Not so long ago, it was a rather bleak winter for local ski areas that rely on natural snow. Snowmaking assured there would be skiing over February school break — a pivotal financial period for the ski industry — but backcountry skiers and those who prefer a more natural terrain, were left thirsting.
“We were behind last year, and last year was a pretty sucky winter, quite frankly,” Magic Mountain president Geoff Hatheway said. “I think we were at 50 percent of our normal snowfall. This winter was not off to a great start. And basically, you look at all three holiday periods where you kind of make your profit, your money, they were all down.”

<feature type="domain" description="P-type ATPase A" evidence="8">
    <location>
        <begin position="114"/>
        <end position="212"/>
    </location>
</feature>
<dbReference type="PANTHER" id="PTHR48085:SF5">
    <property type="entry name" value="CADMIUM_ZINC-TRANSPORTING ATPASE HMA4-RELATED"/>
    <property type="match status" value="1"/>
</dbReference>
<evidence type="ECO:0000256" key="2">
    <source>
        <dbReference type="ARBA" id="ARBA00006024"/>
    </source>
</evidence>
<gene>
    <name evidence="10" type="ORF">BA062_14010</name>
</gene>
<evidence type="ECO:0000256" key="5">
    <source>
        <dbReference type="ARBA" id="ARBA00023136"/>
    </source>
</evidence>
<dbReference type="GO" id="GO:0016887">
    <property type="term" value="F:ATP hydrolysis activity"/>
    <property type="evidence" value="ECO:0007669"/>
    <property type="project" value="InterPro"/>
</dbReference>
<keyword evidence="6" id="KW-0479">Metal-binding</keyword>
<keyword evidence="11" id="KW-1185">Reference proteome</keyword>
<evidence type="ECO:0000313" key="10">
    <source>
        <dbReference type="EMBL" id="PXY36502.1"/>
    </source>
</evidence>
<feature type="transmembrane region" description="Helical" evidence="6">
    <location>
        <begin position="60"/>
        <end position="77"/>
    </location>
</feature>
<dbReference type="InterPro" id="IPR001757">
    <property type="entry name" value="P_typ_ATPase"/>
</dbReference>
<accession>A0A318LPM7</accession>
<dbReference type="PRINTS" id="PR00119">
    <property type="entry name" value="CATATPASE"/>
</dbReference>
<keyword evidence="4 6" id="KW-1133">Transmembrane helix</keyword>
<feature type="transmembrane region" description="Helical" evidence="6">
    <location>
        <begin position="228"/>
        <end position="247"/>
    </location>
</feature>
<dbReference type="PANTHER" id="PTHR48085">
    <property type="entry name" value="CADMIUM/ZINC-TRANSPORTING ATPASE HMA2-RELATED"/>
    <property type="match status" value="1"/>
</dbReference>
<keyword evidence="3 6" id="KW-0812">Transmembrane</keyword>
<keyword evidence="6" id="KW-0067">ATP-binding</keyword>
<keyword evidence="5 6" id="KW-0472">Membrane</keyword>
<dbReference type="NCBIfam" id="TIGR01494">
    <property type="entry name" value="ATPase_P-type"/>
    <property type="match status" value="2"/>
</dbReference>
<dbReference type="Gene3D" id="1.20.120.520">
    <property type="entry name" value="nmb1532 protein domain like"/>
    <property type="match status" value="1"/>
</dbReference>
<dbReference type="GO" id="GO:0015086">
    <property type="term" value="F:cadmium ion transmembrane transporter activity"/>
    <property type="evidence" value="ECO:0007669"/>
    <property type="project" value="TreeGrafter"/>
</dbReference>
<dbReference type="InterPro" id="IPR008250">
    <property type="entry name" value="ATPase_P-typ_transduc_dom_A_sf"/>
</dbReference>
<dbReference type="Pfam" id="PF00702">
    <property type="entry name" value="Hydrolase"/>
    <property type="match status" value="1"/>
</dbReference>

But then came a steady stream of storms that helped blanket New England over the course of a fortnight or so. It all led up to this week’s whopper of a Nor’easter, which dumped three feet of snow in the vicinity of Magic Mountain, an independently-run ski area in Londonderry, Vt.
Hatheway joined New England Ski Journal Basecamp podcast hosts Eric Wilbur and Mike Specian to discuss the challenges of running a ski area on a tight budget, planning “powder days” outside of normal operating hours, and give an update on the Black Line Quad saga.